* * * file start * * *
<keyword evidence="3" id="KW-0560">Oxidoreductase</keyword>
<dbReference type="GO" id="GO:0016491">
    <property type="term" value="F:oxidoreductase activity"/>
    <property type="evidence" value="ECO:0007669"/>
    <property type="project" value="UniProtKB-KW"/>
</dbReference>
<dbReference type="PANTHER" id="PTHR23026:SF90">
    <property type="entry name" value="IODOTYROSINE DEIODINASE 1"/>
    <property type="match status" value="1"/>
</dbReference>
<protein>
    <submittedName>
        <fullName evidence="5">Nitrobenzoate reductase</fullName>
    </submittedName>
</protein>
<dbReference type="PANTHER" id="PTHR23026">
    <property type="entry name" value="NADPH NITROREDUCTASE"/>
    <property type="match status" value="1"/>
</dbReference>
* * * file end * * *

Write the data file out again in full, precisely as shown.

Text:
<keyword evidence="3" id="KW-0560">Oxidoreductase</keyword>
<dbReference type="GO" id="GO:0016491">
    <property type="term" value="F:oxidoreductase activity"/>
    <property type="evidence" value="ECO:0007669"/>
    <property type="project" value="UniProtKB-KW"/>
</dbReference>
<dbReference type="PANTHER" id="PTHR23026:SF90">
    <property type="entry name" value="IODOTYROSINE DEIODINASE 1"/>
    <property type="match status" value="1"/>
</dbReference>
<protein>
    <submittedName>
        <fullName evidence="5">Nitrobenzoate reductase</fullName>
    </submittedName>
</protein>
<dbReference type="PANTHER" id="PTHR23026">
    <property type="entry name" value="NADPH NITROREDUCTASE"/>
    <property type="match status" value="1"/>
</dbReference>